Photo: Getty
Show Hide image

Why Northern Ireland is on the brink of a snap election - and why it matters

A second election just months after the last is on the cards - but it is unlikely to solve anything. 

The story that matters more than any other? The resignation of Northern Ireland’s deputy first minister, Martin McGuinness.

As the structure of devolved rule mandates power-sharing and “parity of esteem” between parties, McGuinness’ resignation forces the resignation of Arlene Foster as first minister and means that, unless Sinn Féin backtracks and appoints a replacement as deputy first minister in seven days, there will be fresh elections to Stormont.

The heart of the matter? The row over the Renewable Heat Incentive, the so-called “cash for ash” scandal. Under the scheme, farmers and other businesses were paid to use renewable energy, but there was no upper limit placed on the scheme, nor was there a requirement that the renewable heat incentive cover existing uses of energy. That meant that businesses were incentivised to use more heat, with one business allegedly installing boilers in a storage facility in order to collect more money for heating it, and some farmers installing heaters in sheds in order to cash in.

The pricetag of all this? Though the scheme has now been brought to an end, the ongoing liabilities of RHI mean that the devolved assembly will be paying out money for 20 years, with the final bill running to more than £1bn.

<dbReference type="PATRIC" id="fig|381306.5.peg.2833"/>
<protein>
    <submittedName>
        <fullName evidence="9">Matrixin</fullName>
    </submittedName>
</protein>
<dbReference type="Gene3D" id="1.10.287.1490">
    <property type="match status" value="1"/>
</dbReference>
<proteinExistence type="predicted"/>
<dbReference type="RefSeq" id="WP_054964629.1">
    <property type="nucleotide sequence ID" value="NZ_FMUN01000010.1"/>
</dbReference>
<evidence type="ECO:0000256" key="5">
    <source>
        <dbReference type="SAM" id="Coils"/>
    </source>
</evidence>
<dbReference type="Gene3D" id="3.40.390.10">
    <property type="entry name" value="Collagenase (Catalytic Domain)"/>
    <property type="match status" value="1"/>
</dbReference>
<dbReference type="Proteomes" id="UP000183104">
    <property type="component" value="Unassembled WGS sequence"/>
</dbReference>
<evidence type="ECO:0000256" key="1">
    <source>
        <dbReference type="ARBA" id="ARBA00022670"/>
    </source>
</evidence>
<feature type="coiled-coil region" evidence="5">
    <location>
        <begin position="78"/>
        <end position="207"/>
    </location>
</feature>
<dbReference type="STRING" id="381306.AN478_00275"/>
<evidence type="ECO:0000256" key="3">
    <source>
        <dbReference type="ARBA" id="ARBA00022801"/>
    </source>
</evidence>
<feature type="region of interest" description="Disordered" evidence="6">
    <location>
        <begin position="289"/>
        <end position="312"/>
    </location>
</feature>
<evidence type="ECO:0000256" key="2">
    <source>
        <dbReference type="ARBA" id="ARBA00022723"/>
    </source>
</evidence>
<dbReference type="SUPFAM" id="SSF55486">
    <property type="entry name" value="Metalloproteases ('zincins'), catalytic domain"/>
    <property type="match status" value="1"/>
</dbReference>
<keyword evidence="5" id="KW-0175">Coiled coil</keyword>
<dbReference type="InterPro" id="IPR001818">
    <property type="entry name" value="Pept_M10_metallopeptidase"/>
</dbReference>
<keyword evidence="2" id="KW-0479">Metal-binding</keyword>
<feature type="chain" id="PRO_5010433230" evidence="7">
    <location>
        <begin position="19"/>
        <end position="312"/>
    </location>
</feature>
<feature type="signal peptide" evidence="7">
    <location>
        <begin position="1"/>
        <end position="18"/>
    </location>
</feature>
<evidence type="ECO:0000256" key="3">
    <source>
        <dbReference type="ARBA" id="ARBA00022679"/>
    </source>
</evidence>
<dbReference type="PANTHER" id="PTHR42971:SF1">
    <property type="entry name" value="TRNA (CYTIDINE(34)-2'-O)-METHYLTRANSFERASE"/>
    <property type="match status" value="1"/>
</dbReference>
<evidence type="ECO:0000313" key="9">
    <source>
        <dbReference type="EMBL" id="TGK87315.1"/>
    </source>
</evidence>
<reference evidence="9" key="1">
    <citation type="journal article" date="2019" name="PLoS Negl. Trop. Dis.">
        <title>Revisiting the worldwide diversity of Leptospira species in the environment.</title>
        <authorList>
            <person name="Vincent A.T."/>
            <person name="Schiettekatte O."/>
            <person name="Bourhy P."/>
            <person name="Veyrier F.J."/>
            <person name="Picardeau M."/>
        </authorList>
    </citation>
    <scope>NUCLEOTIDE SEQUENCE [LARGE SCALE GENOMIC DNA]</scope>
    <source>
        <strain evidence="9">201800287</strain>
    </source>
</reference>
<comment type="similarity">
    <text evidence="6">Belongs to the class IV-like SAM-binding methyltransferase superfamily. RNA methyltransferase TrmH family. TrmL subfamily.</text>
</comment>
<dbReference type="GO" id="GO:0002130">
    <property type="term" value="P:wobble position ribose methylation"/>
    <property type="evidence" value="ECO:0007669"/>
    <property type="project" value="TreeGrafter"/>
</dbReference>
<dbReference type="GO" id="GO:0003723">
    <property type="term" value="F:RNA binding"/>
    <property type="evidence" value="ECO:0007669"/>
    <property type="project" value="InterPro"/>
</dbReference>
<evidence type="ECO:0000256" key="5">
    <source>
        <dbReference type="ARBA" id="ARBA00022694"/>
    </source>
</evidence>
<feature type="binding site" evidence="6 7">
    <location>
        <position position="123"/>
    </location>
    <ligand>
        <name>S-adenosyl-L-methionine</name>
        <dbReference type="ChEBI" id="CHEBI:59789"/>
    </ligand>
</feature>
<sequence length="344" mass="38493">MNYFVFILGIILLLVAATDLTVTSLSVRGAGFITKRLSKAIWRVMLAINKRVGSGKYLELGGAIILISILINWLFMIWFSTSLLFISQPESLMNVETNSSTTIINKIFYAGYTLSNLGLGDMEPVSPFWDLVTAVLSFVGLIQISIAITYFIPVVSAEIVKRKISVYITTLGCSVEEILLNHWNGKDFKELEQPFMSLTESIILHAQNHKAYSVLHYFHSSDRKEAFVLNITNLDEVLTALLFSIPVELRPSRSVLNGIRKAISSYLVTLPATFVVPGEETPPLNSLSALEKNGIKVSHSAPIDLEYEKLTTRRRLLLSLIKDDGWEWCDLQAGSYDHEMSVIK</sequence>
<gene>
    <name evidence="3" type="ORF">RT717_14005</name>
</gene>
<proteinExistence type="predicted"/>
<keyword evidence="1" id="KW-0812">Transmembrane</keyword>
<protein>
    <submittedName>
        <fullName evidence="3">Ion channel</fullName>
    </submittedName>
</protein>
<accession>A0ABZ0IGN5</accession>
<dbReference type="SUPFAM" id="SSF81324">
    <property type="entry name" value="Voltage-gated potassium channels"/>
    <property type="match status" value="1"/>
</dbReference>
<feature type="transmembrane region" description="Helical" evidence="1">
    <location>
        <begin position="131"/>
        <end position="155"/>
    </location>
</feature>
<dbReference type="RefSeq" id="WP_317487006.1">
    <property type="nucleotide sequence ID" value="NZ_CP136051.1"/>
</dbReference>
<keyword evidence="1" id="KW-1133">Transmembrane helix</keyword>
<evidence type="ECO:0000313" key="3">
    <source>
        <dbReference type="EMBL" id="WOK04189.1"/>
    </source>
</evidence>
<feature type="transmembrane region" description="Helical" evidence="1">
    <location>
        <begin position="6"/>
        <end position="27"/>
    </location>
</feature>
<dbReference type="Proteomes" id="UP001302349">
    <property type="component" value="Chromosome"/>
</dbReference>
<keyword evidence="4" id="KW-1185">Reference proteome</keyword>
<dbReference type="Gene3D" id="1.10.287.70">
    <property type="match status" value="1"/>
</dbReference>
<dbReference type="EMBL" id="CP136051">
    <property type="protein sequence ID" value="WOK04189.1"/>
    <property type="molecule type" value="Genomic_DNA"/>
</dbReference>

The blow to Northern Ireland’s finances will be even more acute as the country is set to lose out on funding from the EU, to which the region is a net beneficiary.

But what has elevated the row politically is that Arlene Foster, the first minister, was minister for the department of enterprise when the scheme was approved. McGuinness says that her position is not “credible or tenable” and has called for fresh elections to decide the matter.  

The difficulty is that an election is unlikely to settle anything. Stormont’s electoral system mandates power-sharing: the first-placed party chooses the first minister, the second the deputy, with posts allocated by the D’Hondt system (for a more detailed explanation of how D’Hondt works, click here). Though the third and fourth-placed parties can opt not to take their places on the executive, if either the first or second-placed parties do so, the executive can’t function, and direct rule from Westminster will be restored.

Voters in Northern Ireland elected a new assembly only last May, but there is the prospect that a snap election could, at least, change who is first minister.

When Peter Robinson, Foster’s predecessor, was implicated in the Irisgate scandal, he stood down temporarily as first minister, awaiting the results of an inquiry which went on to exonerate him fully. Still, standing down was not enough to prevent him losing his Westminster seat of Belfast East with a massive and unexpected swing to the Alliance, a non-sectarian party.

Although there is no implication that Foster behaved in a corrupt manner or has profited from the cash for ash affair, her handling of the row has been maladroit to put it mildly. She has accused her critics of misogyny, an ill-judged response to a scheme that will be a drag on the public purse in Northern Ireland for years to come.  

It feels likely that her party will pay at least a small price at the ballot box, potentially surrendering first place. That would mean Sinn Féin would hold the position of first minister for the first time, though that post and the deputy job are technically of equal weight. But even so, the system of mandatory coalition means that Foster and the DUP will be back in power after the next election regardless. Worse still, an election campaign may further enflame tensions between the DUP and Sinn Fein.